"I can't pat the cubs right now, I have to feed the monkey."
"Bloody leopard gave me another bite!"
"Who's cleaning up poop in the tiger enclosure today?"
"Are you sure we're not raising those rabbits to feed to the lions?"
"Are you kidding me? Three vegetarians cutting up a cow leg?"
"Those cubs aren't hungry. They're using the dead chickens as toys."
I was living the dream.
There were moments when I wanted the simplicity of my cats. Brush them, pat them, let them walk on my laptop and send random emails. When all I wanted was to sleep in past 6.30am and not face African dust, dry air, and cutting up raw cow into tiny pieces to feed to two mad caracal kittens. When I wanted a simple meal consisting of the variety and quality of fresh vegies in Australia. When I longed for my own bed, my own shower, and no chance of ticks and leopard bites.
And then there were the other moments.
Coming out of night into early morning over Africa, looking down and seeing the cradle of the human race. Seeing down past the pale brown dust to pale, blood-coloured land and feeling..... extraordinary. A homecoming. That yes, hundreds of generations ago, I came from here. I am of Celtic origin - English, Scottish and Irish - some few hundred years ago. Red hair, pale skin, freckles, body obviously ready to milk cows. Not built for Australia at all.
Yet, something in me said, "Home". I shut my eyes, and let images come. Wide grassy plains of faded yellow, washed out sunlight, thumping heat and ever present dust.
Slow moving dark, hairy prehumans, crouched over and then coming upright to scan the horizons. Everything I'd seen on Walking with Cavemen.
I was compelled to look out of the plane window again and stare at the land. Not look away, not give in to imaginings, but ground myself hard in the solidity of the earth. Peru, the Singing Woman talks of "the clay that makes up our bodies", and it's that I felt, humming up at me. I came from this earth, and one day would go back to it. Somehow, my ancestors grew up out of this clay and dust. I swallowed hard, for this was unexpected, this fundamental feeling of belonging. It was more than a past life flash or déjà vu.
Johannesburg and Pretoria were all very well, but it was out past Kroonstaad, when I was at Boskoppie Lion Lodge, and daily had dust on my feet and clothes, and could look beyond the large animal enclosures across ancient land that something resonated in me. I am Australian through and through, and used to seeing dried paddocks and large skies. The landscape itself was not dissimilar to Oz. Even the colour of the dirt, in its brownish reddish hue, was like the Red Centre. But, I knew, in my guts, this was Africa and my atoms had been here before.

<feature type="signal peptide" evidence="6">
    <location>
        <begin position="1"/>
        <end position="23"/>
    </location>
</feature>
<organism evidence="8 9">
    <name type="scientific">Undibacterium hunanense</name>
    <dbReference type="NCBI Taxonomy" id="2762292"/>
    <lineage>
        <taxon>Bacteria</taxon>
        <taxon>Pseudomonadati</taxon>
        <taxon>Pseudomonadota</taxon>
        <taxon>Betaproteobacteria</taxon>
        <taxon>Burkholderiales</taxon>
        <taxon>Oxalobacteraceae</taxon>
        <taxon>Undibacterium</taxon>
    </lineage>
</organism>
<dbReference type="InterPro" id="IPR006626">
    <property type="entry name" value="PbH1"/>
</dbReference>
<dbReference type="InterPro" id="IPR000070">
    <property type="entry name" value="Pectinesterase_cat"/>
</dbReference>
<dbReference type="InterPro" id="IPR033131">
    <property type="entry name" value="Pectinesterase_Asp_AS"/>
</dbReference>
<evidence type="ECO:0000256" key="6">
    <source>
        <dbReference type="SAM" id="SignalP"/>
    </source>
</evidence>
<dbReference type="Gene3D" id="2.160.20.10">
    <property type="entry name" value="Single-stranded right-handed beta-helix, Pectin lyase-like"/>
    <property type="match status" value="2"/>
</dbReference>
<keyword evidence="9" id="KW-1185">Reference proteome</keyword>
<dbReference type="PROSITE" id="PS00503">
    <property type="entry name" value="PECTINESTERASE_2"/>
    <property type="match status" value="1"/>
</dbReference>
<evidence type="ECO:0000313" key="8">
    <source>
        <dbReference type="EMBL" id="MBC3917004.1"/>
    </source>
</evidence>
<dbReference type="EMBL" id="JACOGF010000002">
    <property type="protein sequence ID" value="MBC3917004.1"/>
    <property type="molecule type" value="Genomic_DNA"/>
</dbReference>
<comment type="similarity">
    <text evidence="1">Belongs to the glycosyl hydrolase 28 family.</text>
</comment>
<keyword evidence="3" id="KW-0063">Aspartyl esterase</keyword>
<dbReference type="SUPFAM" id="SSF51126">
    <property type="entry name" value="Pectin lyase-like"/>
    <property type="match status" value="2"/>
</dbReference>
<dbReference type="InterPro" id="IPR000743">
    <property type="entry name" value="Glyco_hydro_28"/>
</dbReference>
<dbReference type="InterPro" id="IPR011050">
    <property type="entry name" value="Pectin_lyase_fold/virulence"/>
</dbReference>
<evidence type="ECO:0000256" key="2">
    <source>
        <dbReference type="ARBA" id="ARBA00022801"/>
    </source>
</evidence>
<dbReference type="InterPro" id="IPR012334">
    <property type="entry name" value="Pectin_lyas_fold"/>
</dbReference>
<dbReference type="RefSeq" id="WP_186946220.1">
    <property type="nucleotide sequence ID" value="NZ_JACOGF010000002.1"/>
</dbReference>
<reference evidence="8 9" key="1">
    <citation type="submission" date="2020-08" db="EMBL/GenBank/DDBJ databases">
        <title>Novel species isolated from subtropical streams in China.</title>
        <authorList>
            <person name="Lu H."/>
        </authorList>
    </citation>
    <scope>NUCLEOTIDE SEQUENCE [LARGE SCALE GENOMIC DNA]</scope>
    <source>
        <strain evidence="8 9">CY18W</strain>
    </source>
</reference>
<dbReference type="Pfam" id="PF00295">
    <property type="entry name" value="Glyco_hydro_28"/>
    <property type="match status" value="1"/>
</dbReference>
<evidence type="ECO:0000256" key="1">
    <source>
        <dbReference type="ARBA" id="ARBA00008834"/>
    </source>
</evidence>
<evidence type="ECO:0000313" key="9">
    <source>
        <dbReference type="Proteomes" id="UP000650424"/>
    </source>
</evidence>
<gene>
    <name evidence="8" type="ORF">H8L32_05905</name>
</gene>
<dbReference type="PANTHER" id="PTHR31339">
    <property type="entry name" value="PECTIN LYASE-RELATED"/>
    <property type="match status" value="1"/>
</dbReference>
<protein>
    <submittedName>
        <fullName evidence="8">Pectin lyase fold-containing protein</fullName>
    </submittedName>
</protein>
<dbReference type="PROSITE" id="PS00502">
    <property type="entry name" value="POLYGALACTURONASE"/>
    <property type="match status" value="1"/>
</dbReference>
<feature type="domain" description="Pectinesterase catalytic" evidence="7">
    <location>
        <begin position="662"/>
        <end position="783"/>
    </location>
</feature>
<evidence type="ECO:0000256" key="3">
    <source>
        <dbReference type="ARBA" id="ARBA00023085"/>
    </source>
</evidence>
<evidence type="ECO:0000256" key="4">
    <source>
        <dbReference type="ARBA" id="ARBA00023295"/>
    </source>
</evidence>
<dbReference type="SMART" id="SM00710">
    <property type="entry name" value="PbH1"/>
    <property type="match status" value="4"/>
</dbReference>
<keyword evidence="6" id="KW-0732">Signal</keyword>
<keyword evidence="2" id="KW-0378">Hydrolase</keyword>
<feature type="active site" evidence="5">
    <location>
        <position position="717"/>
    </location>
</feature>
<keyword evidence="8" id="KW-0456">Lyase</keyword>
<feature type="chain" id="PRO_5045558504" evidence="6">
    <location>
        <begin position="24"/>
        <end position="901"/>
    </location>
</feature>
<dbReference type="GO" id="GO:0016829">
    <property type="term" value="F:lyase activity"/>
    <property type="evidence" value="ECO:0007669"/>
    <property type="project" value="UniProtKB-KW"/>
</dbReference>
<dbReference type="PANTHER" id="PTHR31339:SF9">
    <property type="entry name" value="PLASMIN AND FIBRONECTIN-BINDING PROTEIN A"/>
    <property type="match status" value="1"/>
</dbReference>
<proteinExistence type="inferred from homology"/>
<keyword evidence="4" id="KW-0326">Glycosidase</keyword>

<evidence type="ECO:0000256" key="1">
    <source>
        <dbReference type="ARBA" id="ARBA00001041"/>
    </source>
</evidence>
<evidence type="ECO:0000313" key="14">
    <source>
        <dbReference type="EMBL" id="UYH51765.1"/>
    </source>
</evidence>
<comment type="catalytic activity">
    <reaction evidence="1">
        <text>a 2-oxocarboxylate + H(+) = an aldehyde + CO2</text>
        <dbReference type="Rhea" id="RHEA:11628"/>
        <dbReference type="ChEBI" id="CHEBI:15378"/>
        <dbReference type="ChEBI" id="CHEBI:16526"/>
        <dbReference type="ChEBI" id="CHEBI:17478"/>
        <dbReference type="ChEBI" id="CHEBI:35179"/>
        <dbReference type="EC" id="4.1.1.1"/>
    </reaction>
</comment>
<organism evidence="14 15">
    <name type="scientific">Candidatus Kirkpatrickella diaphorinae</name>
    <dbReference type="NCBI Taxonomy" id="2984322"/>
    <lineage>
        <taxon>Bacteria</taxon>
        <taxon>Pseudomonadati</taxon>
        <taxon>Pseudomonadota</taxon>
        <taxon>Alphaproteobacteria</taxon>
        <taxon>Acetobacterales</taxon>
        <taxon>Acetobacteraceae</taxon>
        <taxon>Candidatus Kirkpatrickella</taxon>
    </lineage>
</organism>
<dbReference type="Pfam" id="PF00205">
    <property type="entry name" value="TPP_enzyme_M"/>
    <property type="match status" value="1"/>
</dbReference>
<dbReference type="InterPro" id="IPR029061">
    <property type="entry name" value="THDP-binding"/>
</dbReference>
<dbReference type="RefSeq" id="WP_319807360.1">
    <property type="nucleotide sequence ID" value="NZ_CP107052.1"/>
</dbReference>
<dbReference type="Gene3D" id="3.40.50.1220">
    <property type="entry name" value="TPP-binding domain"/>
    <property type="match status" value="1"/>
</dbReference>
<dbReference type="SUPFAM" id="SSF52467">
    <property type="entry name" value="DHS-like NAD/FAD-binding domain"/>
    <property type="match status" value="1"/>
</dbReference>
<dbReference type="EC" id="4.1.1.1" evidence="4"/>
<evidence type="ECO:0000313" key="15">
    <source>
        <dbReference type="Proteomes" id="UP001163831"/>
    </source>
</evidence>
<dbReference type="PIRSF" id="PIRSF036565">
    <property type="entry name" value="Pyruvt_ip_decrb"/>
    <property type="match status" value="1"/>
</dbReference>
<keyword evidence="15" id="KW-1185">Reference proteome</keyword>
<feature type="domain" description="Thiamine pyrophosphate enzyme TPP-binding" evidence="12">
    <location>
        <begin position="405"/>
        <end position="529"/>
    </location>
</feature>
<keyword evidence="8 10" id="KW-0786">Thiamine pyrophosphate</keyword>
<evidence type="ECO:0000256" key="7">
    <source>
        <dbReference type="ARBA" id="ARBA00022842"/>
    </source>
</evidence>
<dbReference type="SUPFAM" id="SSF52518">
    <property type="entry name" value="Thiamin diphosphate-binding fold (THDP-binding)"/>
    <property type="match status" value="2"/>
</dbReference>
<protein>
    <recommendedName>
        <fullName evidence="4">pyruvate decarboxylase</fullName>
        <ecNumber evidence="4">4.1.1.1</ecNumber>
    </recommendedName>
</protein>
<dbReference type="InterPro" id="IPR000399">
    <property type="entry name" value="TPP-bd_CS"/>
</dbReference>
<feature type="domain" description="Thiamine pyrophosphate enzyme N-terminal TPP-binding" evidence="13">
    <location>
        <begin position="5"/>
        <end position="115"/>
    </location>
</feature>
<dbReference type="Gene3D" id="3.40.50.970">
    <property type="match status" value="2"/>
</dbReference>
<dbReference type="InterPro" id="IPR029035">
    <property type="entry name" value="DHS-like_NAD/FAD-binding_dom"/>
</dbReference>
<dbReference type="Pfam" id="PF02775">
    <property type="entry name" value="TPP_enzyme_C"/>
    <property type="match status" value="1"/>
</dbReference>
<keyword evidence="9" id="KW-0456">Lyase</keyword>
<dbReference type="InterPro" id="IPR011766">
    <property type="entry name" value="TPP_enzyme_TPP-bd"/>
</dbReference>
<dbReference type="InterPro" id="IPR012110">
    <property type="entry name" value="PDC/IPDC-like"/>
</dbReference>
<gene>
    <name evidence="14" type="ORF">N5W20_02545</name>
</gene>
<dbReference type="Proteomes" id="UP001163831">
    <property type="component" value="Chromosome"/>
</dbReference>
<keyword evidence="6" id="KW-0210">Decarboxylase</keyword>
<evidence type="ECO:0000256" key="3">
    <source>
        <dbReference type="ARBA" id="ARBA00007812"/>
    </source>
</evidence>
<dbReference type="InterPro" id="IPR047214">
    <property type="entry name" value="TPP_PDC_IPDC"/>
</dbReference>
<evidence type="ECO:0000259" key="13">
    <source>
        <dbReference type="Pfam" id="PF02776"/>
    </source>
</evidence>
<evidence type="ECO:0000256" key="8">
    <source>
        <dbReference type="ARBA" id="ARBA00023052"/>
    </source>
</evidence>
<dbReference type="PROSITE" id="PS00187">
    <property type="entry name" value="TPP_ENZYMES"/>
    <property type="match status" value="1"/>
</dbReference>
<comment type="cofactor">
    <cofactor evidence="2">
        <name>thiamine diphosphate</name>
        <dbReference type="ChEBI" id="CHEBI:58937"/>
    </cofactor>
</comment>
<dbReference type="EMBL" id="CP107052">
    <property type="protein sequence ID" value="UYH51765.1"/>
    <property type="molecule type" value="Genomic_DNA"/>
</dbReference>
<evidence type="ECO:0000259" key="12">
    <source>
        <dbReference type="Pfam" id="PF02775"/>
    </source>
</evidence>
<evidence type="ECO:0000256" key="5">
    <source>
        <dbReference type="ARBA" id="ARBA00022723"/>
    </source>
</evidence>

And I finally got to fulfil a dream - to live with, work with, be with big cats. I've been a mad cat lady all my life and my house currently sports four cats. All moggies, all characters, and I'd have more if I had the money, the time, and wasn't secretly afraid that I was indeed a Mad Cat Lady and would begin collecting old newspapers and empty bottles at any moment.
Still, it was lions and tigers that called to me. My mother recalled me seeing A Lion Called Christian on television when I was eight years old, and just standing and screaming wordlessly. She could not get me to articulate, and possibly, I couldn't. I remember the moment. I knew that one day I would touch and hold lions.
If there was, or is, a big cat documentary on TV, I'll watch it. I'm a member of Friends of the Zoos. I once begged the local Holden dealership to give me a lion poster they had in their window.
In late September, I went to South Africa, to Boskoppie Lion Breeding Program, and held lion cubs. I have photos of three month old cubs, flopped across my lap, chewing my camera case.
And I remember looking into cubs' eyes, past the big caramel depths, and seeing the same open plains, tall grasses, and the movement of creatures crouched down low.
A moment of true connection with Muzumba, a three month old, cheeky lion cub, the naughtiest of a group of five (I have a soft spot for the ratbags in family groups). I sometimes have the ability to rise up out of my body and drop down into an animal's mind, without impacting on them. I did this with Muzumba, and could see myself sitting, looking down with a silly, indulgent grin on my face. I looked out of his eyes at the cub enclosure. And I felt, in the mind's eye, the paw-pad connection to the land, the pull of plains and waterholes. It wasn't something he knew, born at Boskoppie and hand reared. Yet it called to him the way it did to the human Helen who sat with him.
We were both still, caught in a yearning to crouch down low on the ground, feel heat rising through our bodies, feel dust embrace and support. To walk surefooted across the plains and see other animals move like dreams through sun haze.
When I came back to myself, Muzumba resumed chewing my camera case, with occasional ventures to my kneecap. He did not acknowledge my gentle excursion inside his head. Next moment, he nibbled the soft part of my wrist and I pushed him off. It was time to go cut up more meat for his dinner anyway.
Home in Melbourne now, I cannot shake the connections. To my own astonishment and wonder, I am out of Africa, belonging, as does everyone on the Earth.